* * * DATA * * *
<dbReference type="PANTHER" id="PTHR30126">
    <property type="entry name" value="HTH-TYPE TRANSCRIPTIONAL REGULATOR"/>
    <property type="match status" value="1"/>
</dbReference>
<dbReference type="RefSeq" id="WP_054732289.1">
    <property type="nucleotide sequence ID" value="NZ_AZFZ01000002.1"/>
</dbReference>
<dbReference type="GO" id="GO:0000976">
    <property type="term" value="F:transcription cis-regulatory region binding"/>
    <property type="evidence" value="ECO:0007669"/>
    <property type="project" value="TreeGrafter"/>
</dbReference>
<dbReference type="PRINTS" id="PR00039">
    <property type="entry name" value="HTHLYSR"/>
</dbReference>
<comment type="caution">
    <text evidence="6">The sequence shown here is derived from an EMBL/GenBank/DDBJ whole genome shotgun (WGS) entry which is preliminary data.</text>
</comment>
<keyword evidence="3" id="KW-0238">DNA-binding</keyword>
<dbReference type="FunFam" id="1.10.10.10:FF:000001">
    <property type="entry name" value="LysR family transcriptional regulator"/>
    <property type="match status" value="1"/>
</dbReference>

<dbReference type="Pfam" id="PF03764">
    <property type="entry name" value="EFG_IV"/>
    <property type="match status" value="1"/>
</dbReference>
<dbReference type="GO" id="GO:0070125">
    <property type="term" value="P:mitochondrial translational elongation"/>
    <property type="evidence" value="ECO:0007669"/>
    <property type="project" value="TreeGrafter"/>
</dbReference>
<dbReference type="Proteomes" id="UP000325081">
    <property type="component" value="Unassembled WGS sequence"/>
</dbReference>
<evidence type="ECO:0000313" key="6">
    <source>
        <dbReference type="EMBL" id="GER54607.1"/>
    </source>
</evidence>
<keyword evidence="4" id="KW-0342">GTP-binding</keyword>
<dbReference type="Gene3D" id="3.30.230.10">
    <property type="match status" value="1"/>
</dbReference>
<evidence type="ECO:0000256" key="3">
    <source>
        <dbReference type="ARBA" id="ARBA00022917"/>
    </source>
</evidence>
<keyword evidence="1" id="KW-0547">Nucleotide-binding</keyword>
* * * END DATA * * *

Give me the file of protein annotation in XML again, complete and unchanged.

<dbReference type="PANTHER" id="PTHR30126">
    <property type="entry name" value="HTH-TYPE TRANSCRIPTIONAL REGULATOR"/>
    <property type="match status" value="1"/>
</dbReference>
<dbReference type="RefSeq" id="WP_054732289.1">
    <property type="nucleotide sequence ID" value="NZ_AZFZ01000002.1"/>
</dbReference>
<dbReference type="GO" id="GO:0000976">
    <property type="term" value="F:transcription cis-regulatory region binding"/>
    <property type="evidence" value="ECO:0007669"/>
    <property type="project" value="TreeGrafter"/>
</dbReference>
<dbReference type="PRINTS" id="PR00039">
    <property type="entry name" value="HTHLYSR"/>
</dbReference>
<comment type="caution">
    <text evidence="6">The sequence shown here is derived from an EMBL/GenBank/DDBJ whole genome shotgun (WGS) entry which is preliminary data.</text>
</comment>
<keyword evidence="3" id="KW-0238">DNA-binding</keyword>
<dbReference type="FunFam" id="1.10.10.10:FF:000001">
    <property type="entry name" value="LysR family transcriptional regulator"/>
    <property type="match status" value="1"/>
</dbReference>

<dbReference type="Pfam" id="PF03764">
    <property type="entry name" value="EFG_IV"/>
    <property type="match status" value="1"/>
</dbReference>
<dbReference type="GO" id="GO:0070125">
    <property type="term" value="P:mitochondrial translational elongation"/>
    <property type="evidence" value="ECO:0007669"/>
    <property type="project" value="TreeGrafter"/>
</dbReference>
<dbReference type="Proteomes" id="UP000325081">
    <property type="component" value="Unassembled WGS sequence"/>
</dbReference>
<evidence type="ECO:0000313" key="6">
    <source>
        <dbReference type="EMBL" id="GER54607.1"/>
    </source>
</evidence>
<keyword evidence="4" id="KW-0342">GTP-binding</keyword>
<dbReference type="Gene3D" id="3.30.230.10">
    <property type="match status" value="1"/>
</dbReference>
<evidence type="ECO:0000256" key="3">
    <source>
        <dbReference type="ARBA" id="ARBA00022917"/>
    </source>
</evidence>
<keyword evidence="1" id="KW-0547">Nucleotide-binding</keyword>